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Gary Varvel
Editorial

Daniels shows his true school colors

Little

Mitch Daniels’ apparent disregard for academic freedom becomes more alarming in light of his new post as president of Purdue University. But the former governor’s efforts to stifle a critic stand out as the more disturbing – and instructive – disclosure from an Associated Press investigation.

Disturbing because it stands contrary to the right to criticize our government; instructive because it reveals the contempt the administration held for those who dared speak in support of public education.

Chuck Little is an educator – a former teacher, principal and superintendent at schools in upstate New York and in Michigan. He’s been a professor of educational leadership at IUPUI since 1999 and also serves as executive director of the Indiana Urban Schools Association, the group that speaks for the largest school districts in the state, including Fort Wayne Community Schools.

In that role, Little has testified before countless legislative committee hearings, urging lawmakers to consider policy effects on schools serving the highest numbers of refugee and immigrant students and of students from poverty.

Two years ago, Little criticized a Republican budget proposal that included tax credits for private school scholarships, funding cuts for schools serving children from low-income families, and flat-line funding for full-day kindergarten and students learning English as a second language.

It was too much for Todd Huston, then chief of staff for Tony Bennett, then state superintendent. (Huston is now a GOP legislator on the House education committee.)

“This is from a group that is getting a mountain of stimulus money and their only comments about the Senate budget is how bad it is for them,” he writes in an email sent to Bennett, the governor, Daniels’ deputy chief of staff and state budget officials Christopher Ruhl and Ryan Kitchell. “What we should really look at is how much public money these schools are spending on lobbying efforts.”

The governor jumped at Huston’s suggestion.

“These are also the people we allowed to be added to Wilson Fellows so there wd be an ‘urban’ univ involved,” Daniels fired back seven minutes later. “Let’s examine cutting them out, at least of the ‘surge’ we are planning for next couple yrs. Who can assemble the very necessary data on lobbying expenses? CHE,? OMB? D of Ed? Let’s see it!!!”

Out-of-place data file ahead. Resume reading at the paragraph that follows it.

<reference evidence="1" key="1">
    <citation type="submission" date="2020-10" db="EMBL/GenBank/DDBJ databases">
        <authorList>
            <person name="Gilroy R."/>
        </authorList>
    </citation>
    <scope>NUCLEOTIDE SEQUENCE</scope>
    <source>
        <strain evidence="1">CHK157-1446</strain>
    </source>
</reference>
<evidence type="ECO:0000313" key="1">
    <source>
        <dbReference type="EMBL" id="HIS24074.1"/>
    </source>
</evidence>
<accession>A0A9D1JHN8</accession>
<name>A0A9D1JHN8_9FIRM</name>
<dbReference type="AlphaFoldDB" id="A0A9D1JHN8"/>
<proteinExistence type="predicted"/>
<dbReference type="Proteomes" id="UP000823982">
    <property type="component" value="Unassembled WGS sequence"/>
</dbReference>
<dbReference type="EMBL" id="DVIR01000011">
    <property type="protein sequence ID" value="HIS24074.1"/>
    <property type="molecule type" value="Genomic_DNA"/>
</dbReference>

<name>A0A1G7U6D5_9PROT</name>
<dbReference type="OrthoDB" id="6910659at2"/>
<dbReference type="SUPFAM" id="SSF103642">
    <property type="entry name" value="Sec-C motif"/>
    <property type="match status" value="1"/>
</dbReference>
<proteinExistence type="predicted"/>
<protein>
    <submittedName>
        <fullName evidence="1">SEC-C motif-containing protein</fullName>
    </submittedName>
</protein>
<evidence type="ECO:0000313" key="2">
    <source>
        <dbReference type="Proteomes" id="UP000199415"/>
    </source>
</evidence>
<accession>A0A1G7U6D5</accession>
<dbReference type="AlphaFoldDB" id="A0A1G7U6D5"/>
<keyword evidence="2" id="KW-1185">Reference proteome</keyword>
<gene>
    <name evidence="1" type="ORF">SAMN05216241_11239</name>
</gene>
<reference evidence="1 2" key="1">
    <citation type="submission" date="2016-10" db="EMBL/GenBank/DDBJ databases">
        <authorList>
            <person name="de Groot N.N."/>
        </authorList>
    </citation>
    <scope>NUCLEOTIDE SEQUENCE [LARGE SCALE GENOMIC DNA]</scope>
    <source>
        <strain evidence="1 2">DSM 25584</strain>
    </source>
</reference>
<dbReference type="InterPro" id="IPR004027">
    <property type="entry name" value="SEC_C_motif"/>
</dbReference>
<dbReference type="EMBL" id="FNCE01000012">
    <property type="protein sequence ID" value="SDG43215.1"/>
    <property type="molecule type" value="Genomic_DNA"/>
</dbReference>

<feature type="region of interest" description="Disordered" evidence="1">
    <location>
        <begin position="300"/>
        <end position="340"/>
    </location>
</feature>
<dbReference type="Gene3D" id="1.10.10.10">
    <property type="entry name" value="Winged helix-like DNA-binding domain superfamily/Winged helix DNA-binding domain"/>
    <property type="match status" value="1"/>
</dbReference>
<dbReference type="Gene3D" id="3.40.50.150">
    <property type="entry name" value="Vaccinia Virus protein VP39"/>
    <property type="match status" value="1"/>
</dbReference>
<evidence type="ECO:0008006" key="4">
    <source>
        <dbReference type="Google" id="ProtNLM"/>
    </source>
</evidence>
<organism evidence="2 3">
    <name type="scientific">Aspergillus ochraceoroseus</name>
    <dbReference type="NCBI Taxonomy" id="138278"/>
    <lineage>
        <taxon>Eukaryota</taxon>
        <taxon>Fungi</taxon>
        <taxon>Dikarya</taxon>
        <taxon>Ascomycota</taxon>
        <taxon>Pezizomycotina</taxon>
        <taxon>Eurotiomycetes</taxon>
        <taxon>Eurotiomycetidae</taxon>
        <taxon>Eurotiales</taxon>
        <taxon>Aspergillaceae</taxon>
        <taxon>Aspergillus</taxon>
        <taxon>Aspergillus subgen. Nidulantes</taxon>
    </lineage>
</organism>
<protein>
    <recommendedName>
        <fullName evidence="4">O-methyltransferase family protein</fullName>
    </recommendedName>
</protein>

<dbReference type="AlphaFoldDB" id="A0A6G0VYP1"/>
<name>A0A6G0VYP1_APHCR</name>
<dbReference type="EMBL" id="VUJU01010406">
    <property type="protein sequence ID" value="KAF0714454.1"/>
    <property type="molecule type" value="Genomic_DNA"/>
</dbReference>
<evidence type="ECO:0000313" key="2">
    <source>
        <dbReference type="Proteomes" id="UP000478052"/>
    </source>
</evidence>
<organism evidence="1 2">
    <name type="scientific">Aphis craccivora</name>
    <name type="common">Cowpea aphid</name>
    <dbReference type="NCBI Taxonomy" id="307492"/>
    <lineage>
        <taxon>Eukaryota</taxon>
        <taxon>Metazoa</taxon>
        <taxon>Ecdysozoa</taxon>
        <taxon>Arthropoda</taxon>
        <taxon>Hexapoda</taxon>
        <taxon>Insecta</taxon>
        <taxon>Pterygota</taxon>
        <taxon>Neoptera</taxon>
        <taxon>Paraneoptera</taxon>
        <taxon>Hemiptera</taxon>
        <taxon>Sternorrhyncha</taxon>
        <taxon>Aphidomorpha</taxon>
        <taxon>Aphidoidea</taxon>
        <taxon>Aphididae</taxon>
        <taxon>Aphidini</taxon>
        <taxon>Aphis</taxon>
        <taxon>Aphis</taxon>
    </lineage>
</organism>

The governor’s reference to the fellowship program supporting teachers in science, technology and math illustrates the us-versus-them mentality which gripped his inner education circle. Little said he wasn’t involved in any discussions involving IUPUI or the Wilson Fellows program.

“Here’s how it’s tied to me,” he said in an interview. “I’ve testified many, many times – dozens, if not hundreds – about how capitalism is trumping democracy at the expense of families. We have to better balance that. …

“I believe that’s what set them off. They believe everything should be privatized, but I’ve been saying (privatization is a problem) for years and years.”

Little said he was curious why his small association had been audited by the state in both 2005 and 2007 (with no problems found). Now he suspects the administration was looking for a way to embarrass him.

“I can’t ignore the fact that we had those audits,” he said. “I’m surprised a government official would set in motion ways to put pressure on legitimate discourse.”

The website for the Indiana State Board of Accounts doesn’t show an audit report for the association. The agency did not respond to an inquiry about IUSA as of late Thursday afternoon.

Little said the scrutiny didn’t dissuade him from speaking out. Not everyone questioning the push for vouchers, A-F school grades, teacher evaluations and more enjoyed the relative independence of IUSA. Debate was, however, clearly muted as Indiana adopted the most far-reaching changes in education of any state – little of it research-based and some of it destructive.

Daniels has left office, but many of the others in his inner circle continue to hold sway over Indiana education policy. Their eagerness to stifle criticism and debate should be noted and considered with their every proposal, vote or decision.

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